When Mary the Virgin was about fourteen years old, the Archangel Gabriel came to Joseph's dwelling, where she was living, and said to her, 'Rejoice, thou Full of Grace, the Lord is with thee: blessed art thou among women.' Receiving assurance that she had been chosen to be the Mother of God Himself, she answered in humility, 'Behold the handmaid of the Lord; be it unto me according to thy word.' Immediately, the Holy Spirit came upon her, the power of the Most High overshadowed her, and the Incarnation, long awaited by the whole creation, took place: He who contains the whole universe consented to be contained in the womb of one woman, the most holy Theotokos. The Church teaches us that it was within the holy Virgin's power to refuse the divine conception: her knowing and willing acceptance, the consummation of the faith of the whole righteous remnant of Israel, shows us that our very salvation is the fruit of the cooperation (synergia) of human faithfulness with God's saving grace. Carrying in her womb the Savior of the Universe, the Virgin went to the hills of Judea to stay with her kinswoman Elizabeth, who six months before had conceived in her old age (by Zacharias the priest) St John the Forerunner. As the holy Virgin approached, the child John leaped in his mother's womb for joy, prophesying the coming of Emmanuel. Feeling the prophecy, Elizabeth was filled with the Holy Spirit and blessed the holy Mary and the fruit of her womb. And Mary in turn glorified God, saying 'My soul doth magnify the Lord, and my spirit hath rejoiced in God my Savior' (Luke ch. 1).
Judges 1, 2; Psalm 72:1·14; Proverbs 15:1·5; Luke 2:1·24
"Two friends, John and Sergius, swore brotherhood before the icon of the holy Mother of God in this monastery. John was a rich man, with a five-year-old son, Zachariah. John fell ill, and at his death commended his son to the care of Sergius, and left in Sergius' keeping a large sum of silver and gold for him to hand over to Zachariah when he had grown up. When Zachariah came of age, however, Sergius denied receiving anything from the deceased John. Then Zachariah said: 'Let him swear before the same icon of the most holy Mother of God, in front of which he accepted brotherhood with my late father, that he received nothing from John, and then I will seek nothing more from him.' Sergius agreed, but when he had sworn this and went up to kiss the icon, some force held him back and would not allow him to come near. Then, tormented all at once by a demon, he began to cry out: 'Holy fathers Antony and Theodosius, do not let this merciless angel destroy me!' The demon had attacked him by God's permission. He then told them of all the money which John had left. But when they opened the box, they found double the amount. Taking it, Zachariah gave it to the monastery and was himself tonsured as a monk. He lived a long time and was worthy of God's great gifts, entering peacefully into eternity."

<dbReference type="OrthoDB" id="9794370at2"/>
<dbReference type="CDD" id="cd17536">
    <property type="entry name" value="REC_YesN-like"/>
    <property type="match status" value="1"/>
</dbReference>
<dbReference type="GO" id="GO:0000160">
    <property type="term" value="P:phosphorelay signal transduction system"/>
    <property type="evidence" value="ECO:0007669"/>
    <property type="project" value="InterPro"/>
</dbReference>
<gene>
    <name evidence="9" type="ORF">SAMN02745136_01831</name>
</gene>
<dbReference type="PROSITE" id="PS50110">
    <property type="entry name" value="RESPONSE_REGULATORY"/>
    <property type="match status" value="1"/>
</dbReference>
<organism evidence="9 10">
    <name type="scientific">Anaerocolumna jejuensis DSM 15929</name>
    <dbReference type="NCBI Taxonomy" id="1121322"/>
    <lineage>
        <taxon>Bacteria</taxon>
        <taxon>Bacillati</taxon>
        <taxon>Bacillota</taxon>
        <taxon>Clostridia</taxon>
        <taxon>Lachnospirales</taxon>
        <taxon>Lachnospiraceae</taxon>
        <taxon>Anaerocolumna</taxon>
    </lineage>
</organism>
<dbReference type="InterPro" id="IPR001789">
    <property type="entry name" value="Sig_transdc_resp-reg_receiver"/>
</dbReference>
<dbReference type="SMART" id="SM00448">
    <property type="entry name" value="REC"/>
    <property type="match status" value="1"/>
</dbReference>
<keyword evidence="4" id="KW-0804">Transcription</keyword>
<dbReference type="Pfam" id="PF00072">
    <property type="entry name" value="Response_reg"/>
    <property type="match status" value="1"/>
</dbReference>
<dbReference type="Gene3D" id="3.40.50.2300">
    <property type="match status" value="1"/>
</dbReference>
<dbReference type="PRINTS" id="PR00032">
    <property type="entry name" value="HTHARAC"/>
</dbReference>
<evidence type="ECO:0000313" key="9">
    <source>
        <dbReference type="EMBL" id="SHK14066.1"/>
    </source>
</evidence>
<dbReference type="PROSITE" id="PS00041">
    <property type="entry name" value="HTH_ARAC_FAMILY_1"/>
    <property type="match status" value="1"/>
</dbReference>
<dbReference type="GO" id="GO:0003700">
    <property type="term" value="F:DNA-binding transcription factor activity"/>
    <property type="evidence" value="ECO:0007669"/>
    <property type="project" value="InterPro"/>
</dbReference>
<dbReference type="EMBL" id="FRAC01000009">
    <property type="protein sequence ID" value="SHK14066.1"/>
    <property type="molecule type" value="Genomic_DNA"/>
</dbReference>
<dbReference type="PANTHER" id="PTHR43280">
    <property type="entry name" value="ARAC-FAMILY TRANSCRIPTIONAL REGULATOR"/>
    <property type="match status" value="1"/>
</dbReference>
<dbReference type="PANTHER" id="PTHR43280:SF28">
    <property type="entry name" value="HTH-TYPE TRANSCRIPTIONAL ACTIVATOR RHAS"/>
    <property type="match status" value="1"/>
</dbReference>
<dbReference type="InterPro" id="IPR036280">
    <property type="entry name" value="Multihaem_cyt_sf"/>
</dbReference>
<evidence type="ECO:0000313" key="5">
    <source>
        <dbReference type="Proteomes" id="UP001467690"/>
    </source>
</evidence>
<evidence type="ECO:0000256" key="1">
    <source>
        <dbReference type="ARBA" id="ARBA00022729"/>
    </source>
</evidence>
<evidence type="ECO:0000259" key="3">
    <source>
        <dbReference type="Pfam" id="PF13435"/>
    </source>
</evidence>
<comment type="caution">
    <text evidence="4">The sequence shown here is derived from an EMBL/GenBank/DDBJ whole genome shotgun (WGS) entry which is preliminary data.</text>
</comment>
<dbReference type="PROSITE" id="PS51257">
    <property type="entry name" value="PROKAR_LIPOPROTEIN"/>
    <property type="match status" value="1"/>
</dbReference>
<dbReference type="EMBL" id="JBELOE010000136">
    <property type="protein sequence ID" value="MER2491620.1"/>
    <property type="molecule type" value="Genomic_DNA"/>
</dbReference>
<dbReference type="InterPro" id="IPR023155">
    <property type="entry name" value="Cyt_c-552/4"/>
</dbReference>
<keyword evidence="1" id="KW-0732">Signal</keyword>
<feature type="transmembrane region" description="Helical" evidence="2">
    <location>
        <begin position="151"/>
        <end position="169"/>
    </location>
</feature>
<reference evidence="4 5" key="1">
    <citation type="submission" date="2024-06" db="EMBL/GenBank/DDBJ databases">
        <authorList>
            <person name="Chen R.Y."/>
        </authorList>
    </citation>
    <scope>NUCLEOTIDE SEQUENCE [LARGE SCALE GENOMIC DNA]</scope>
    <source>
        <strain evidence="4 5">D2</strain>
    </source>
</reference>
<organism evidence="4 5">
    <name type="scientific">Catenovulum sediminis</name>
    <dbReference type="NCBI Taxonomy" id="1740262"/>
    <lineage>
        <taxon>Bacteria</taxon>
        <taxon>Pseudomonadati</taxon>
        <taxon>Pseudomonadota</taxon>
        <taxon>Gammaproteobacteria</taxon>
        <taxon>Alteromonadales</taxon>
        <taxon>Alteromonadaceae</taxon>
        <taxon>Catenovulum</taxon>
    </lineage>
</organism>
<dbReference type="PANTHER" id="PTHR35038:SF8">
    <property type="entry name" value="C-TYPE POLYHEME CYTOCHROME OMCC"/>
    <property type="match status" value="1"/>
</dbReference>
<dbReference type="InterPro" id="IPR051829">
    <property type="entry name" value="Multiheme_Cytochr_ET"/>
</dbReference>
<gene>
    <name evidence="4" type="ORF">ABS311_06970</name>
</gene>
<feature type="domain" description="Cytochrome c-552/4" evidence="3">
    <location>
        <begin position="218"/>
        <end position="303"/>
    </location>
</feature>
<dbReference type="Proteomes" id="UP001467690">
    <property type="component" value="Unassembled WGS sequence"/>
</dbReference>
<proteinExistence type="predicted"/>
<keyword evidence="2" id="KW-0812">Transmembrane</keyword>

He was born in Neapolis (Naples) to a pagan father and a Christian mother, and became an officer in the Roman army. Though he was not baptised, his mother had secretly instructed him in the Christian faith. Once, in a battle, his company was completely surrounded by the enemy, and Nikon recalled his mother's counseling that, whenever he was in trouble, he should make the sign of the Cross and call upon Christ. This he did, and was immediately filled with strength and resolution, so that the enemy's army was routed. Nikon went home, openly crying out 'Great is the God of the Christians!' to the great joy of his mother. He traveled secretly to Cyzicus in Asia, where the bishop Theodosius baptised him. He then entered a monastery to spend his days in prayer and study. But some years later Theodosius, who was near death, had a vision in which he was told to consecrate Nikon as his successor. He summoned Nikon from the monastery and, to the monk's amazement, immediately ordained him a deacon, then a priest, then a bishop. Later, bishop Nikon returned to Italy to preach the Gospel of Christ. In Naples, he found his mother still alive, and remained with her until her death. He then set out with nine disciples, former fellow-soldiers, to proclaim the Faith. Through the Saint's grace-filled preaching and example, many more disciples were soon added to this number. At that time a great persecution of Christians was underway, and Quintinianus, ruler of that region, seized Nikon and his companions and handed them over to the torturers. One hundred ninety of Nikon's companions perished under torture. Nikon himself was beaten, flayed, and even thrown from a high cliff, but was miraculously preserved. Finally he was slain by the sword and his body thrown in a field to be eaten by the beasts. A shepherd boy, possessed by a spirit of madness, found the body, fell on it, and was instantly healed. He told his story to some Christians, who found the body and gave it honorable burial. Saint Nikon contested during the reign of the Emperor Decius.
Genesis 5:32-6:8 Proverbs 6:20-7:1